I think that you are very close to calling this a Tablo hardware problem.
I’ll bet half a donut it’s the hard drive. I have had multiple hard drives fail in the years I’ve had Tablo - we work them very, very hard (thousands of recordings). Every time, when the hard drive is replaced, either through unpleasant cloning processes or starting afresh, the problems, which sound almost identical to this thread describes, got solved. At least for a while - some drives have lasted years, others weeks/months. I’ve also had a hard drive cable need replacement.
I admit we’ve also driven a Tablo unit into the ground, with everything working with a replacement unit, but that’s about different symptoms, problems.
I know you said you didn’t have a spare hard drive to test, but I have that half donut waiting (and a microwave zap, I am sure, will revive it) that it is indeed the hard drive. And, yes, live TV playing gets loused up when the drive is bad - it’s the capacity to rewind that is integral to the live/drive relationship.
Here’s the simple way to test this right away: Live TV also works without any hard drive attached, buffering only a little of the program via the Tablo’s small internal memory. In my prior situations, and possibly yours, if you unplug the hard drive entirely (missing any recordings scheduled for the time it is unplugged of course), you may find that live TV plays with no problems at all … and then it’s the hard drive or just possibly the hard drive cable.
I actually didn’t give up on the 2nd Gen Fire Stick because of the audio. I have no (little) doubt that I could have figured that out since it had worked previously. But when it was exhibiting the same freezing behavior, I felt I had learned what I needed to learn, and the audio was a moot point.
Only after I pieced together my “external” hard drive from an old laptop drive and enclosure and watched it go unrecognized by Tablo did I recall the compatibility issues. Sure enough, I Googled and quickly found the statement from Tablo that internal drives in enclosures are absolutely not compatible.
Last night I was using my phone to check the WiFi strength again at all 3 Fire Stick locations and noticed a strange “network” that was as strong or stronger than my own, especially near one 2nd floor corner of the house (the guest room/TV across from the router). It turns out the old Samsung TV of my wife’s was serving as its own access point for connecting any Samsung devices. I doubted that could be causing enough interference to be my problem, but it’s totally unnecessary for me anyway so I disabled it. Nothing changed.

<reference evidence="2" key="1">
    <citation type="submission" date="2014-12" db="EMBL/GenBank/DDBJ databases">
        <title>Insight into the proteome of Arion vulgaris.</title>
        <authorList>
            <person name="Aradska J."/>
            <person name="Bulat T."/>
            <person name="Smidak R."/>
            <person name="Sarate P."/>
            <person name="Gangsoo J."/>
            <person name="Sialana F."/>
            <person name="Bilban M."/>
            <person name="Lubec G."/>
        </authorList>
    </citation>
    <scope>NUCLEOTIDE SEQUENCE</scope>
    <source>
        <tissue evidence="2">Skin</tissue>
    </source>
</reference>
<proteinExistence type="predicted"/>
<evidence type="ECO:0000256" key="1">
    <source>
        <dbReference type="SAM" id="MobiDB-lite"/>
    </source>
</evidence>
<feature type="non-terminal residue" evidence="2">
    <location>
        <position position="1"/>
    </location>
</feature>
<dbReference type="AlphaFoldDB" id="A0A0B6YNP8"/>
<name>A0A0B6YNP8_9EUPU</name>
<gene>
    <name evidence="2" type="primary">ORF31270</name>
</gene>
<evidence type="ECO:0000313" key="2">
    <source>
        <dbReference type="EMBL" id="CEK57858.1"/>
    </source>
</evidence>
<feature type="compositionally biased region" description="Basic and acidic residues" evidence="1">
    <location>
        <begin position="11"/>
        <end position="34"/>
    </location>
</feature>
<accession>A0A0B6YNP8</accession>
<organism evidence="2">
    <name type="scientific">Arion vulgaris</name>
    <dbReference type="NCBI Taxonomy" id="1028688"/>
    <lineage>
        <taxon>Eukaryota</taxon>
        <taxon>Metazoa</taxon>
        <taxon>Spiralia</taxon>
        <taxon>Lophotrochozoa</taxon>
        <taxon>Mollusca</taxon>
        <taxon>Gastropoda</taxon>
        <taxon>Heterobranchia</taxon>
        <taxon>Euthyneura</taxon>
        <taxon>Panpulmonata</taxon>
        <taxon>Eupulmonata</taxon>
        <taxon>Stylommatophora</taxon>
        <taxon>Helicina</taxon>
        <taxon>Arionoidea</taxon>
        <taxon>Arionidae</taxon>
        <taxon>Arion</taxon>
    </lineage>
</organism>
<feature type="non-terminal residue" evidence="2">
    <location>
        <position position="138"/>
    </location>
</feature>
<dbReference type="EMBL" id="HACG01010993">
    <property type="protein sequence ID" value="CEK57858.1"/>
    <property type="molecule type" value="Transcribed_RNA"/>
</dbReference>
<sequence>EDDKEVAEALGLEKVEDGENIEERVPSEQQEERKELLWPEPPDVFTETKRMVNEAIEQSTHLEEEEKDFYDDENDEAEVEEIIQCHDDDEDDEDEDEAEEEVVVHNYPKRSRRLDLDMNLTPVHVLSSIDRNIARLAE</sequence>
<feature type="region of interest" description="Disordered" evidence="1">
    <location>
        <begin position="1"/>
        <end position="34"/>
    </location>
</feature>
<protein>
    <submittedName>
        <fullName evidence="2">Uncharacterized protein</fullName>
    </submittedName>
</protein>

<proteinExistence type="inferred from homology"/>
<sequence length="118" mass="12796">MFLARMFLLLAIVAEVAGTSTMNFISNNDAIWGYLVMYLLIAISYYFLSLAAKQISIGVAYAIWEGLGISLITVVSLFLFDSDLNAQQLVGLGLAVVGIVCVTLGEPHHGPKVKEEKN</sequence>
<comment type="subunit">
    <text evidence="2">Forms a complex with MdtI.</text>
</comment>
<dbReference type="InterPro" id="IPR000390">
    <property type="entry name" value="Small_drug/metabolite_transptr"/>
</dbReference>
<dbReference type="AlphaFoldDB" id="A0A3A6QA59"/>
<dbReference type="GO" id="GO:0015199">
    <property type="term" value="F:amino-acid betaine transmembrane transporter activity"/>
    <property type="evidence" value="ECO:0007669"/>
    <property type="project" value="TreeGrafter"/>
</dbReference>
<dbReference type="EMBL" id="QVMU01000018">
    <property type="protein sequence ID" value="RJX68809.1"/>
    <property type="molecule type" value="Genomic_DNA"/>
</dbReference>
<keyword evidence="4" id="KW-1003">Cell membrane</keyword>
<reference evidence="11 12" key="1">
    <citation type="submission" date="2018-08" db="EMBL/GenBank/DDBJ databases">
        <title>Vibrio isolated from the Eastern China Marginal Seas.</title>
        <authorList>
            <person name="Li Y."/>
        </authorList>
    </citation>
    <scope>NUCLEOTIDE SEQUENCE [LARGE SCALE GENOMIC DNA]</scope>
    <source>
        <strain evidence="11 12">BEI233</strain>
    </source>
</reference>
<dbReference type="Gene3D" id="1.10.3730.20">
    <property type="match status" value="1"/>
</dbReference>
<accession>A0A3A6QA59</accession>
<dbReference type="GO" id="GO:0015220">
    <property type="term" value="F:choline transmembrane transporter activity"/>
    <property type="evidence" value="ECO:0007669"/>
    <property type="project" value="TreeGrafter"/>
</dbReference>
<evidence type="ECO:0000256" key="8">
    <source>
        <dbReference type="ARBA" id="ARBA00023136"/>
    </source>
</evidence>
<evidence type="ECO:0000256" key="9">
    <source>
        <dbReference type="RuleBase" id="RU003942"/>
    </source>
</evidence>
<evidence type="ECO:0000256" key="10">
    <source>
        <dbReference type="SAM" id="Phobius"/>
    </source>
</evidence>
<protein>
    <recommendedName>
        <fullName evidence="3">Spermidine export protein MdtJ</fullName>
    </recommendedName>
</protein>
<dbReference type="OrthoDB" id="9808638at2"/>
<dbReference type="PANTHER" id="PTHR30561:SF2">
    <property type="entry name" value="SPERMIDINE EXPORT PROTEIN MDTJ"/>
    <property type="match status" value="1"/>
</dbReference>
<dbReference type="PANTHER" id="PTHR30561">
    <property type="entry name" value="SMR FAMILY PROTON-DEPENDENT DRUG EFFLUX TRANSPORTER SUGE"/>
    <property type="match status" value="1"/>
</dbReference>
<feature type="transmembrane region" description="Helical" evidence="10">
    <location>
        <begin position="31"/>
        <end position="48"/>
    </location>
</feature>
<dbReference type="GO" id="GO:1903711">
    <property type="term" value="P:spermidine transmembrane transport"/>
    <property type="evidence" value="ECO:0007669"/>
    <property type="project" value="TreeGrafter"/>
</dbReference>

I gave up for the night, retired to bed, and was watching TV (NBC). The settings were at 1080/8 for both Live TV and recording. It started stuttering badly, every minute or two, and I finally decided to reduce it to 720/5. That allowed it to play for at least long enough for me to fall asleep, but when I woke up a few hours later it was frozen. I’ve left it at 720/5 for now.
This morning I was doing my pre-snowstorm grocery shopping at WalMart and decided to look at their hard drive selection. I decided to “borrow” a 2 TB My Passport only after the electronics associate assured me that I could return it, even opened, if it’s not “compatible” with my DVR. No harm in that. I installed and formatted it without issue and began playing Live TV in the guest room and living room (wife, who works nights, still asleep, so bedroom remains untested). It’s been going a couple hours now, and I’ve already had one freeze on the guest room TV (within a half hour of swapping the drives), and just now I stepped away from typing this to discover both TVs having apparently disconnected from the Tablo (black screen, and when I pressed a button on the remote I was on the Fire Stick home screen on both TVs. So not a good start, BUT it’s worth pointing out that, while much of my testing has been done in good weather, it’s currently snowing at the rate of about an inch an hour. That said, both TVs have been tuned to NBC, one of the strongest signals, and Tablo reports no change on any of the signal strengths (all 5 green dots except 3 dots for the one PBS station).